Wood: Right, North American… Amuurican! Cajon. It’s a percussion instrument that lets us play acoustic instruments but for the lack of a better term, it doesn’t sound ethnic. It’s an American sound. We’re making a new record in a few months and we’ll tour. Besides MMW, who will tour the West coast in spring and Europe in the summer and fall, that’s what I’ll be doing on the side.
Martin: I just dropped a record with Billy Martin’s Wicked Knee, which is a brass group. It’s called Heels Over Head, our first full-length record. We recorded it over a few sessions in 2012.
Wood: Great record. It’s been in my van all week.
Martin: We’re touring Europe. We recorded our EP about a year and a half ago but we’re starting to tour more and really develop on the stage.
Is this something traditional MMW fans can sink their teeth into? Or will it seem out of left field?
Martin: I don’t think it will be challenging. There are moments of improvisational avant-garde structures but it’s a whole different approach. But there’s a lot of second line stuff and African stuff. I think MMW fans will dig it.
When you hit Europe will the shows be based on recorded compositions or will you be improvisations?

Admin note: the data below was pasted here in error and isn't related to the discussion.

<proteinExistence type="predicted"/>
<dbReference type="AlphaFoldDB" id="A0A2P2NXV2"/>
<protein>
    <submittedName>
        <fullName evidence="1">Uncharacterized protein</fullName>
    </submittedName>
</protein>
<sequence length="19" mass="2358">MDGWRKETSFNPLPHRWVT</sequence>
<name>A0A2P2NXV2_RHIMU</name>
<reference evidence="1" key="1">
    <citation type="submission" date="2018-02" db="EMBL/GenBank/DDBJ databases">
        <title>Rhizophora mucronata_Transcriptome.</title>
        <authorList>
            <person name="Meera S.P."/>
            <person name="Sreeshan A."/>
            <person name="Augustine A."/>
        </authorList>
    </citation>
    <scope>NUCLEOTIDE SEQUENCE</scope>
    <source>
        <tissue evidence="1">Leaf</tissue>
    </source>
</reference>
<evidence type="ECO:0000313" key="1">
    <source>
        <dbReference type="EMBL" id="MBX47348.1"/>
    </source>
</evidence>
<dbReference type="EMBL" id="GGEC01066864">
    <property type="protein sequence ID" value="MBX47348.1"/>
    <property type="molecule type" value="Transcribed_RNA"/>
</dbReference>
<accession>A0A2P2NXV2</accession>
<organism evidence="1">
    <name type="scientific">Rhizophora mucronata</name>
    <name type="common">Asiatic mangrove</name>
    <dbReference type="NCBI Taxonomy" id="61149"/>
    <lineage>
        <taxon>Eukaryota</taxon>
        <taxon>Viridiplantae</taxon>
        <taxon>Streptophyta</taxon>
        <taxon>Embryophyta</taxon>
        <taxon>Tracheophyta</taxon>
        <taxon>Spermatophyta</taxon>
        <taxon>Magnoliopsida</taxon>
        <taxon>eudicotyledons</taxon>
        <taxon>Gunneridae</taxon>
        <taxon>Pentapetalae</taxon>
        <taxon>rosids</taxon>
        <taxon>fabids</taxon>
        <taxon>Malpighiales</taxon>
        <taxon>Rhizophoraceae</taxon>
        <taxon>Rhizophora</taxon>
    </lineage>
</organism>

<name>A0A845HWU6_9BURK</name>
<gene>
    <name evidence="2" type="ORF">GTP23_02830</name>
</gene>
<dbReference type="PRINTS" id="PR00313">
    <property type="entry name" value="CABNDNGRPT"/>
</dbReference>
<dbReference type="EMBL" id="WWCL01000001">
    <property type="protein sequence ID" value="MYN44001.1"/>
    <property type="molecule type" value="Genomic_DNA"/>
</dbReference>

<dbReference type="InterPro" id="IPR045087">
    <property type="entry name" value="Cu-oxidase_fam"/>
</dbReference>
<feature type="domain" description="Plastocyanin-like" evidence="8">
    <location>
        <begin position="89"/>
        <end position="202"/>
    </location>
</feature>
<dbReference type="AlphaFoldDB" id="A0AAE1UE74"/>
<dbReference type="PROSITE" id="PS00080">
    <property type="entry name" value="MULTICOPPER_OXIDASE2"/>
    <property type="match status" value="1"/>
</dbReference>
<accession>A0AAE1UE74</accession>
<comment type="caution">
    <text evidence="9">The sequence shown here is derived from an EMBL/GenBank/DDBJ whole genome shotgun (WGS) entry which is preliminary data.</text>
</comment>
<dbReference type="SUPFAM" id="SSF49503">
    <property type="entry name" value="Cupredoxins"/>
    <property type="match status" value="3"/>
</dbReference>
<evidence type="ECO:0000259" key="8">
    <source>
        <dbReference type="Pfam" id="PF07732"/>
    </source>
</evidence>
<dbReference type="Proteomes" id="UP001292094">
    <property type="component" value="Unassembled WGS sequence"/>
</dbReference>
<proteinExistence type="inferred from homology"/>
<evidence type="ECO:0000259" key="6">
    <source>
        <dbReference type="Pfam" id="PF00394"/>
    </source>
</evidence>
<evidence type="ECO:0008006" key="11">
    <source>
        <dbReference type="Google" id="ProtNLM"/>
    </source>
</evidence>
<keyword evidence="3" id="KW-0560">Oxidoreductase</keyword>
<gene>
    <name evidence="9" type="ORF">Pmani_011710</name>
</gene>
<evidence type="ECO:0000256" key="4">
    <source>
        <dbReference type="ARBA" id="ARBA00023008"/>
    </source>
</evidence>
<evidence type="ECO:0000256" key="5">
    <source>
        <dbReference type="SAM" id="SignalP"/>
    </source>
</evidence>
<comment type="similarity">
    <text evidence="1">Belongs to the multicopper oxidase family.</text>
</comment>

Martin: A little bit of both. [We’ll be playing some of] the tunes we’ve done together, some covers, and some improv. We want to go in both directions.
Medeski: I have a solo piano record coming out April 9. I’ll be touring behind that and it’s John Zorn‘s 60th birthday so I’ve got gigs with him. I did about four records with him last year, different projects. I’ll be doing a bunch next year. He has these John Zorn festivals all over the world, [in] New York, [on the] West Coast, [and in] Europe. I’ll be doing solo piano stuff and MMW has 3 tours. And like John said, we’re hoping to do a lot of playing in 2014.
You guys must have the busiest schedules of anyone on the boat. You all have so much scheduled individually, aside from MMW. How do you wrap your heads around this? Do you get together for a meeting every year or does this all just happen on the fly?
Wood: Our managers have to try and piece together the big picture. It’s a communication puzzle.. It’s like a Rubik’s cube, man.